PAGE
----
25 June 2010

Book Review: 'Afghan Journal'

'Afghan Journal' by Jeff Courter

Illinois Army National Guardsman Jeff Courter weathered a 2007 deployment to Afghanistan with plain-spoken good humor, quiet faith, and a passion for trying to put it all together. A former Marine cook and Navy Reservist, he deployed to Afghanistan as an Army communications sergeant. Along with his Embedded Training Team (E.T.T.) mates, his mission was to train Afghan Border Police (A.B.P.) in Southeastern Afghanistan's Paktika Province, along the Afghan-Pakistan border.

The ABP were even less-funded, -trained, and -equipped than the Afghan National Police (A.N.P.). At one point, the ABP personnel at Courter's location mutinied and disappeared. (Courter later found out the police revolted after a self-serving translator had knowingly driven a wedge between ABP and their American allies.) Throughout his time in Afghanistan, Courter struggled to do what he could to make a difference. At the same time, he maintained a blog called "Afghan Journal," which he later collected and published as a book.

As the title promises, the organization of the book is chronological. Sometimes, this can prove deadly for a writer--writers get caught up in the mundane details and forget to breathe, and to add perspective for those of us who weren't there to see things first-hand.

In delivering his punchy posts, however, Courter successfully avoids this pitfall. All along the way, he probes his own assumptions, questions his own observations, and even lays his views and traditions alongside those of his Afghan hosts and European colleagues. There are a few choice war stories, of course, including one about renting camels for an anti-Taliban patrol that, if you don't mind me saying, had me on the edge of my saddle.

The result of Courter's efforts is a conversational, easy-to-read chronicle of how one man and one Army approached a "war on a budget" in 2007. Because of its simple-but-not-simplistic approach, I think it one of the first I'd recommend to those Red Bull friends and family with only a casual knowledge military life and purpose.

Toward the end of his Afghan journey, Courter was able to start making sense of it. Not only for himself, but for others:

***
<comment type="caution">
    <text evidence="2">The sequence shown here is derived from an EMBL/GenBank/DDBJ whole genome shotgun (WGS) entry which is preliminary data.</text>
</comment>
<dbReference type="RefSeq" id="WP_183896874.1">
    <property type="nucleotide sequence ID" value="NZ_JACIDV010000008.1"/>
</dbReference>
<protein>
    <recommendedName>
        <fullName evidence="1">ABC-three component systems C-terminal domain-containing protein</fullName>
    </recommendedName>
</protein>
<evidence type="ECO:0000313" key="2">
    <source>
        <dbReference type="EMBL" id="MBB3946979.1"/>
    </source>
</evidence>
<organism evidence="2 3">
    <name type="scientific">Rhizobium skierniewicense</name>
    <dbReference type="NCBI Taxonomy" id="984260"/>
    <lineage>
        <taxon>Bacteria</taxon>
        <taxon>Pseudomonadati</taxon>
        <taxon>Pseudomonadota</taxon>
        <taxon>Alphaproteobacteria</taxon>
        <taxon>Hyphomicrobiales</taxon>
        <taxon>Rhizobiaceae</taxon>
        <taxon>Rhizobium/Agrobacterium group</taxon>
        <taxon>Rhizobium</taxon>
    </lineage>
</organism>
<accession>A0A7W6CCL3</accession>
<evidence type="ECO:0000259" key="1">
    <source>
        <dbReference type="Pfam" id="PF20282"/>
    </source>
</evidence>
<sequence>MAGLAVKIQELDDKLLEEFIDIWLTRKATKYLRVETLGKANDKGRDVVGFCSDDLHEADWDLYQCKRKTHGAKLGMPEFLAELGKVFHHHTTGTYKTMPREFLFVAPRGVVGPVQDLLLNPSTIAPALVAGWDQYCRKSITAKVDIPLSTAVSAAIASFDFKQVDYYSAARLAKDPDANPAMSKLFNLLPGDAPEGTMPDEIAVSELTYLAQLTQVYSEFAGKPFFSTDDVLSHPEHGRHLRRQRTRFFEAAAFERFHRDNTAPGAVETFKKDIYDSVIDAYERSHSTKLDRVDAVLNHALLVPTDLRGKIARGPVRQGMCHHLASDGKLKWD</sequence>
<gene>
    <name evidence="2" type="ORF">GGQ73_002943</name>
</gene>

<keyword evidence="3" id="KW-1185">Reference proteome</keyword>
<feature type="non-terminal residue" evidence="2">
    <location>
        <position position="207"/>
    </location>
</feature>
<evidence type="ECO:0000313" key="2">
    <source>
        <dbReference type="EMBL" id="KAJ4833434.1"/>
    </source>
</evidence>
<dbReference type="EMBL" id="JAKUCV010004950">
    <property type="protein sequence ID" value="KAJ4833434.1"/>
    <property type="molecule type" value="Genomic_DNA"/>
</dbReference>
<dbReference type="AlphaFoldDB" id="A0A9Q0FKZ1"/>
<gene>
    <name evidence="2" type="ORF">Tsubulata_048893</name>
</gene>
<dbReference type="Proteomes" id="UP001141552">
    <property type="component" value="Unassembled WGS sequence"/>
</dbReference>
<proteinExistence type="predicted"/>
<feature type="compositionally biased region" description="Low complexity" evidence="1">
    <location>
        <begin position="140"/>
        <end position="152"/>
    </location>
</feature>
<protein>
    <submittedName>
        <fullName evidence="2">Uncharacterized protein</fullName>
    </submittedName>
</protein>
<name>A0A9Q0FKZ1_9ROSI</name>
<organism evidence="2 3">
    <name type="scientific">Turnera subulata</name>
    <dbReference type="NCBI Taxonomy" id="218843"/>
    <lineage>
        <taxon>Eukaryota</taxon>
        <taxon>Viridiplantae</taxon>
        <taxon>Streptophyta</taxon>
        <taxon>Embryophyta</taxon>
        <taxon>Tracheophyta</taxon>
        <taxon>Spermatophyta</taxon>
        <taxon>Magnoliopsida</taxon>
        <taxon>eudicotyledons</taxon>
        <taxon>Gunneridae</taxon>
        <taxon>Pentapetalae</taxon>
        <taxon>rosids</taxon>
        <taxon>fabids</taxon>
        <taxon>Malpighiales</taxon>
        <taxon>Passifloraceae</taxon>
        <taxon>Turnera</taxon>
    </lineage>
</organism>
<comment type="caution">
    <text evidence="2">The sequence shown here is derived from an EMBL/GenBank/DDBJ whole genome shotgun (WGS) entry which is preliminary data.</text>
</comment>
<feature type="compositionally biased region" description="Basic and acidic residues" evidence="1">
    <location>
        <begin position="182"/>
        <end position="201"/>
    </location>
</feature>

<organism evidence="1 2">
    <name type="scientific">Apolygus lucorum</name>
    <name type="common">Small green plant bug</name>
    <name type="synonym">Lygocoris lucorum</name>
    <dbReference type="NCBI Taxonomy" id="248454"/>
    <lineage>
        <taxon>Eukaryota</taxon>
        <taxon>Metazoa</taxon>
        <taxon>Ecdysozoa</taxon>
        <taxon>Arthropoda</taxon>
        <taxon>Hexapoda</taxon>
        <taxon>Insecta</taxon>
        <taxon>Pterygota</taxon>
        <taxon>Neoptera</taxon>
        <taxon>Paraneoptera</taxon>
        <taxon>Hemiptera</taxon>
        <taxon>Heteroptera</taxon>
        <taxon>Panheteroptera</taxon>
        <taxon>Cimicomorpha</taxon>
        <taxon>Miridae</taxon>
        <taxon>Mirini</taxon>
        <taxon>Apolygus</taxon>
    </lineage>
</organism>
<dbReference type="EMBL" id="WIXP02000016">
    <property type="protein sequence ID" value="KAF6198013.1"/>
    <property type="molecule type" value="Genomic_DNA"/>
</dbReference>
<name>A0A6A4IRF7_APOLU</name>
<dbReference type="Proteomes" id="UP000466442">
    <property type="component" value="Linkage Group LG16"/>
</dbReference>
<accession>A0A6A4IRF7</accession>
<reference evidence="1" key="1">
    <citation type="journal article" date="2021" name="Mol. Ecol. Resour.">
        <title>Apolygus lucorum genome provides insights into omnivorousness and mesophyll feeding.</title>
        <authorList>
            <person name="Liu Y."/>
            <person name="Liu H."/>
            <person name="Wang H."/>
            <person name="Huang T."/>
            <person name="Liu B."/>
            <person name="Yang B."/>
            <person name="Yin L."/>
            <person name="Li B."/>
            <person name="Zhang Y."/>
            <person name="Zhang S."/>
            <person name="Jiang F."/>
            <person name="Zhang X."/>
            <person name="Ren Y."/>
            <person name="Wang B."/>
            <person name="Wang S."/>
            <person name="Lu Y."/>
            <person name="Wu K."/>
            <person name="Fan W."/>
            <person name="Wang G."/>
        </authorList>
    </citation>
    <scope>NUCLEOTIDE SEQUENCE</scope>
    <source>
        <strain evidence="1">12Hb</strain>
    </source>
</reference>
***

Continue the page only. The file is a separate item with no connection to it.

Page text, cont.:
I was talking to a young U.S. Soldier who was complaining about the local villagers who come to our front gate. He asked, "what would they do if we weren't here? They should do whatever they would do if we weren't here!" I told him that some of those villagers would die [...] He did not seem concerned about that fact, so I went on to say that we can't ask what would happen if we weren't here [...] The question to ask is what we should do, now that we are here. [...]

I asked the Solder how many times [Forward Operating Base] Waza Khwa had been attacked this year, and he replied it hadn't been attacked at all. I suggested that the jobs we provide for local laborers and the medical support we sometimes give may make many of the local villagers reluctant to help our enemies. After considering this for a moment, the young man agreed.
I've been in official counterinsurgency (COIN) briefings that were less applicable and understandable than than Courter's quick, common-sense counseling session with that young soldier.

Courter later resolved to continue telling the story of our involvement in Afghanistan, not only through his book, but in his ongoing "Life, Love and Truth" blog. He's also now a recruiter for the Illinois Army National Guard.

His journey continues, as does ours.


By the way, Courter's book is recently available in an Amazon Kindle version! I mention this because so many of my Red Bull buddies are apparently considering deploying with an e-reader of some sort, whether a Kindle, Nook, iPad, Sony Reader, or similar device. It's tempting--I know that I, for one, both deployed and returned home with too many books my last time around. I'll keep you posted on what we learn!


  1. I read this book and agree with Sherpa. Jeff Courter shows a great effort to understand the people and their culture and try to make a real difference. Not an easy task many days halway across the globe!

    I am now deeply mired (appropriately enough) in the book "In The Graveyard of Empires" by Seth G. Jones and it reinforces on the larger Afghan national level much of what Courter documents. Lack of governance at the rural level, locals supporting the Taliban not for religious or political reasons but out of fear and the general lost opportunities early on running what Courter calls a K-Mart war.

    WAR by Sebastian Junger is a must read as well! PDV

  2. Sherpa - Many thanks for your support of my book. Your comments mean a lot to me, as I know you are getting ready to go there yourself...I hope it has given you some mental ammo for your own deployment. If anything I wrote helps you come home safely, it will have done more than its job.

    Keep your head down and your powder dry, bro. You and your team will be in our thoughts and prayers -

    Zool, out.


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